How to Tune-Up a Small-Block Chevy, Part One
Revamping the ignition with the help of Duralast, Autozone & Pertronix
Installing a Custom Glory Grille in Our 1964 "GMC"
Installing Cragars and Skinny Whitewalls on our 1964 "GMC"
If you've been following along, you've seen that during our recent "downtime" we've taken the opportunity to get our 1964 "GMC" back on the road. To be fair, it has quite literally always run. When we bartered for it almost 20 years ago and found it in the back of a subpar body shop covered in Bondo, all it took was a battery and it fired right up. When we were first building it way back in the day at Totally Polished, it was torn down to a cab on a frame with an engine and the radiator only being held up by the radiator hoses, but it never failed to move under its own power. After several stints of sitting for a year or more, we've always been able to throw a battery in it and head to a show. The truck has been to Paso Robles, Phoenix, San Diego, and everywhere in between. It has never sat on the side of the road, and it hasn't been on a trailer for 18 years.
Somehow, through all of this, we have never given the stock(ish) 327-c.i. small block a proper tune up. In fact, we've never touched the actual engine at all—ever. Sure, we shaved the firewall, added an aluminum radiator, brake system, airbag suspension, even swapped the front-end sheet metal, and basically built up every single component around it, but nonetheless, the engine remained untouched. Recently, this began to come to light when we cleaned up the brakes, added new Cragars and Diamondback Classic skinny whitewalls, then installed our custom tube Glory Grille, all right before hitting a couple of the recent Quarantine cruises our buddy Jason and friends puts on in Huntington Beach. Once again, we hit the road without giving a thought to the old 327, but this time it started to let us know it was tired of the poor working conditions. The occasional chug or pop and general lack of power was apparent.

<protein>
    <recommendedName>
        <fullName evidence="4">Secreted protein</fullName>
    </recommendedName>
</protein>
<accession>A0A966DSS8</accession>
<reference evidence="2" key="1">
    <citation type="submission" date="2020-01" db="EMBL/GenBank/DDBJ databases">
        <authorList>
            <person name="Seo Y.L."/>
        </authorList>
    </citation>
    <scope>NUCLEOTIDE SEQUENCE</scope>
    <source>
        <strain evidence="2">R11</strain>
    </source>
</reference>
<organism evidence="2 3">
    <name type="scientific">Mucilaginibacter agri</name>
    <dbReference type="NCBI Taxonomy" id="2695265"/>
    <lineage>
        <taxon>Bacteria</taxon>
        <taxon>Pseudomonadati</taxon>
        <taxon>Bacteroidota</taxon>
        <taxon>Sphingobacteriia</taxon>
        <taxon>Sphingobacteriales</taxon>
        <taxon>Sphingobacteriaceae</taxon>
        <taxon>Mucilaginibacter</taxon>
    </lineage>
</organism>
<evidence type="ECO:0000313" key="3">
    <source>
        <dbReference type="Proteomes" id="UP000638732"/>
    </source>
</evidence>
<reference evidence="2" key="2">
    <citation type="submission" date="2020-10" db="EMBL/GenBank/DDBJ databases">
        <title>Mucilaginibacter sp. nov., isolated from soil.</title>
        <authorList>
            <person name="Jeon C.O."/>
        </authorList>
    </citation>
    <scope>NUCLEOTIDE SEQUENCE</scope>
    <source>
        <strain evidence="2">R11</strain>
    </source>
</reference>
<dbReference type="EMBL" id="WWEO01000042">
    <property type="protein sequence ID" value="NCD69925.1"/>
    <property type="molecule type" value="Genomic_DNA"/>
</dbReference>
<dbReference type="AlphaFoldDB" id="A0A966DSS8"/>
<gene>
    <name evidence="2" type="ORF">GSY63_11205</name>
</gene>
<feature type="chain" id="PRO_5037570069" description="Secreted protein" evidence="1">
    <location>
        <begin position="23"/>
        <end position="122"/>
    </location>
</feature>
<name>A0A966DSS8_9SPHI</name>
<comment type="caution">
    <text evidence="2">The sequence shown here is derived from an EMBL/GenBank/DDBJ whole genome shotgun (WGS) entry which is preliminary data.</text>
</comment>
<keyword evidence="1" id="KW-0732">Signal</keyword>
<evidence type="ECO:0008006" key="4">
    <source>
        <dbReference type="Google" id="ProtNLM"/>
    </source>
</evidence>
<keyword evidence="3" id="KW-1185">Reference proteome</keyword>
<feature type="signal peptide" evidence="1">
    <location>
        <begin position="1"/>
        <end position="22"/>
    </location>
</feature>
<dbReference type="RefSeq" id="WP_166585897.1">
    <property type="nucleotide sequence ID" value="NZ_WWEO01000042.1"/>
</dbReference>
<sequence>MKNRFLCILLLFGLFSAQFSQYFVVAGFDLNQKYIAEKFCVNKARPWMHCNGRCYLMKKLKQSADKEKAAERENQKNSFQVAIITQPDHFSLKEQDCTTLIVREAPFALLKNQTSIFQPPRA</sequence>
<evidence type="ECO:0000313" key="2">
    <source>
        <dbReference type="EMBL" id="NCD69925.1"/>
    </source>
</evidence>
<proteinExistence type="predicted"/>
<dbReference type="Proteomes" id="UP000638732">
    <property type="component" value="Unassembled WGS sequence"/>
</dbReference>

We decided to do a simple tune-up and wanted to cover most of the basics before the next cruise, starting with the ignition system, as some of the basics of engine maintenance seem to be becoming a lost art. This was not about bolting on shiny or high horsepower parts on and hoping for the best. We could have done that years ago. This is about getting the correct replacement parts on the engine and tuning it to stock specs. Check out our process below, and check back soon because we also address our cooling system and even take a look at the transmission before we call our tune-up complete!